Usually the fix is quite simple. The devil is in the details. If you know the details, it’s easy to fix the system. We could get to a system where everybody is happy, there are fewer regulations and better, less expensive health care.

Q: What do you see looking ahead given the current debate on replacing the Affordable Care Act?

A: I see that if you look at recent history, Republicans and Democrats are going to fight tooth and nail and the system is not going to get fixed. Millions of Americans are going to suffer and die because we deny them health care.

What I’d like to see is people exerting pressure on elected officials so that they finally commit to fixing the system and not to partial solutions or complete reversals.

The thing we see in the office—it isn’t a vague political thing, we see people’s lives affected every day. It’s hard to take care of patients in a system like this. It’s difficult to watch from a human perspective.

One hundred years ago, we didn’t have the treatments, the diagnostics. [There were] differences across the income spectrum, but we were largely in the same boat.

Today, we have treatments and doctors, but we’re withholding readily available care. It’s a choice we’re making, a horrible…choice.

For me to sit in the office and know that despite the medicine to treat patient’s diabetes, we can’t get [it]—it’s extraordinarily demoralizing. It hurts in my soul to watch people suffer when the remedy is in my hand and I’m not able to give it to them. That’s what our politicians are perpetuating.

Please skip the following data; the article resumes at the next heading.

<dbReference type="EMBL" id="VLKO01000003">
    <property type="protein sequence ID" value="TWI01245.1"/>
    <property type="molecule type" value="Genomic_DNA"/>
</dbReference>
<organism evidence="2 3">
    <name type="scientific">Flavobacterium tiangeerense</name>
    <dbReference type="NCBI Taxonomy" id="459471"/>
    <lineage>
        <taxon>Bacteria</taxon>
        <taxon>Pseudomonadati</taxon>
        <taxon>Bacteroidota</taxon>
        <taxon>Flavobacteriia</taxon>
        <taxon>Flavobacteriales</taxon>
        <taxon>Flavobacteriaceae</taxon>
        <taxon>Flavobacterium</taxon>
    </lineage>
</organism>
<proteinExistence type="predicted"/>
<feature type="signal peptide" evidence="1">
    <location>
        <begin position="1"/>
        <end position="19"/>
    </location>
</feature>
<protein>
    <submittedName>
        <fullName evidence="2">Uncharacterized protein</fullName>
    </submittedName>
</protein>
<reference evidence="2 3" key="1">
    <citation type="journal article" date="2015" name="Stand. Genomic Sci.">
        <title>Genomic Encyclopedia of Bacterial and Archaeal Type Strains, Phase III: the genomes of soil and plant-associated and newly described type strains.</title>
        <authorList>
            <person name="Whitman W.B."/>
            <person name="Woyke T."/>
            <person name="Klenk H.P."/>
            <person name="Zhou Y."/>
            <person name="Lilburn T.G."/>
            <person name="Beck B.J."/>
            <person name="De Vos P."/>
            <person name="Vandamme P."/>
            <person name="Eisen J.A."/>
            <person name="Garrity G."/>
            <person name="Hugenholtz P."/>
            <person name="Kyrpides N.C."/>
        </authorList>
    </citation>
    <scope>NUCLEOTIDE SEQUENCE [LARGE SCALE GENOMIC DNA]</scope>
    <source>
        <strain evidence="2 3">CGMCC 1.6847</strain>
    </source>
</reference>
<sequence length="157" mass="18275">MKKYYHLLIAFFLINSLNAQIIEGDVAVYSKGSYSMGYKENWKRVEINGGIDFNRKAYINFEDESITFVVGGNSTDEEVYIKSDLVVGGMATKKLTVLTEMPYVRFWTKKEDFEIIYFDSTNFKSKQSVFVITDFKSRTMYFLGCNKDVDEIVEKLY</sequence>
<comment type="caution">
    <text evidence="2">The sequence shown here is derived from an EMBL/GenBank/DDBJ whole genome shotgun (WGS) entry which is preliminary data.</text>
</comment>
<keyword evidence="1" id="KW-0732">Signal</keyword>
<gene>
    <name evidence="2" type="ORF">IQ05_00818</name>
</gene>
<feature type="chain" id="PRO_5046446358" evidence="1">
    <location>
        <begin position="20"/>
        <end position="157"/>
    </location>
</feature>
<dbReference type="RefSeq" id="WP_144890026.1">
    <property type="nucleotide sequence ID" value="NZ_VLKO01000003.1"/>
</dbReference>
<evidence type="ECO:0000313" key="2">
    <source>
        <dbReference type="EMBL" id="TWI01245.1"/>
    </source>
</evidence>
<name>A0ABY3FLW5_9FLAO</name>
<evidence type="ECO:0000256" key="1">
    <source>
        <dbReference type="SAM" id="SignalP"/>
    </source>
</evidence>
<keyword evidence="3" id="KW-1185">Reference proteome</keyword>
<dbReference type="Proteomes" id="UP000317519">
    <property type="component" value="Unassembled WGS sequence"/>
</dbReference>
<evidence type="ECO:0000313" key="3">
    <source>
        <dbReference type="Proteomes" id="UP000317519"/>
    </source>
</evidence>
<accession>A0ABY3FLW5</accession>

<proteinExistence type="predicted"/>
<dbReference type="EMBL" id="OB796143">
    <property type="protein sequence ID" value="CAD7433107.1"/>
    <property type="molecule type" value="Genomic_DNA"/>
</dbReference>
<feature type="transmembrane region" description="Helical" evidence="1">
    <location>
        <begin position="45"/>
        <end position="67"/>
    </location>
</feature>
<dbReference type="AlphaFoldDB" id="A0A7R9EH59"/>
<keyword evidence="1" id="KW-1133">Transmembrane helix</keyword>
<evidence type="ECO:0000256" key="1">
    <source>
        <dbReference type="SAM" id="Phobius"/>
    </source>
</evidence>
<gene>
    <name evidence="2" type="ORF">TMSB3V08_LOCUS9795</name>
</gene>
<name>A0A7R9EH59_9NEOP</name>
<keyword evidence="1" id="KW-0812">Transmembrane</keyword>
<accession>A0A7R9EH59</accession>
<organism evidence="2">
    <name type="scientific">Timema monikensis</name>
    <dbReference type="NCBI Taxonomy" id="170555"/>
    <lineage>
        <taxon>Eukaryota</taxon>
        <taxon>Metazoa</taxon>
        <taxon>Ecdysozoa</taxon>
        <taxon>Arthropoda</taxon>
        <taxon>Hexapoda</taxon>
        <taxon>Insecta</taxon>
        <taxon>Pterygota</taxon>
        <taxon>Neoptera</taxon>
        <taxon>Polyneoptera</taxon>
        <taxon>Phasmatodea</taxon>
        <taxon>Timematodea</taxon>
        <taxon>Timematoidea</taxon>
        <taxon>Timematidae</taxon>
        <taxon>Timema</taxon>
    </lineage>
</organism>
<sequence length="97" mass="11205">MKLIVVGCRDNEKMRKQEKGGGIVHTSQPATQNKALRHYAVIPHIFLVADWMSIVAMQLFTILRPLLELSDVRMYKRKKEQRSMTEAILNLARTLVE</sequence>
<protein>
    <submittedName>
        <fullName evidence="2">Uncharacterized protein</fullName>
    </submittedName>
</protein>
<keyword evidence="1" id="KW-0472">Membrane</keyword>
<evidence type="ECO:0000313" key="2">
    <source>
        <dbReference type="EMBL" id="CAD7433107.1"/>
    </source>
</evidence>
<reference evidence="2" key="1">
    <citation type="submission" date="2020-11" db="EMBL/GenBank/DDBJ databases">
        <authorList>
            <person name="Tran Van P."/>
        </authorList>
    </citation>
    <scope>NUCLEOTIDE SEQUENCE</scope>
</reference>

Q: What do you see as the impact of the Affordable Care Act on your patients?

A: It changed the winners and losers, the nature of the problems people are having. It didn’t solve them for many people. It’s harder to practice today than 10 years ago, despite the fact that people have insurance who didn’t before.

Modern health insurance isn’t the equivalent of having health care. It once was, 20 or 30 years ago…

That’s how it’s changed. It’s an interesting point that people don’t get. I see people defending Obamacare—more people have insurance. It’s not the proper way to look at it.

Q: You also have another new book called Staying Alive, in which you advise people on preventive care and describe symptoms that indicate someone should see a doctor immediately. What are some of the reasons people resist getting the right medical care, and how do you think your book might motivate them?

A: The middle section of the book is about the miracles of modern preventive medicine. As I was writing the book, a patient came in and said, Isn’t all medicine poison?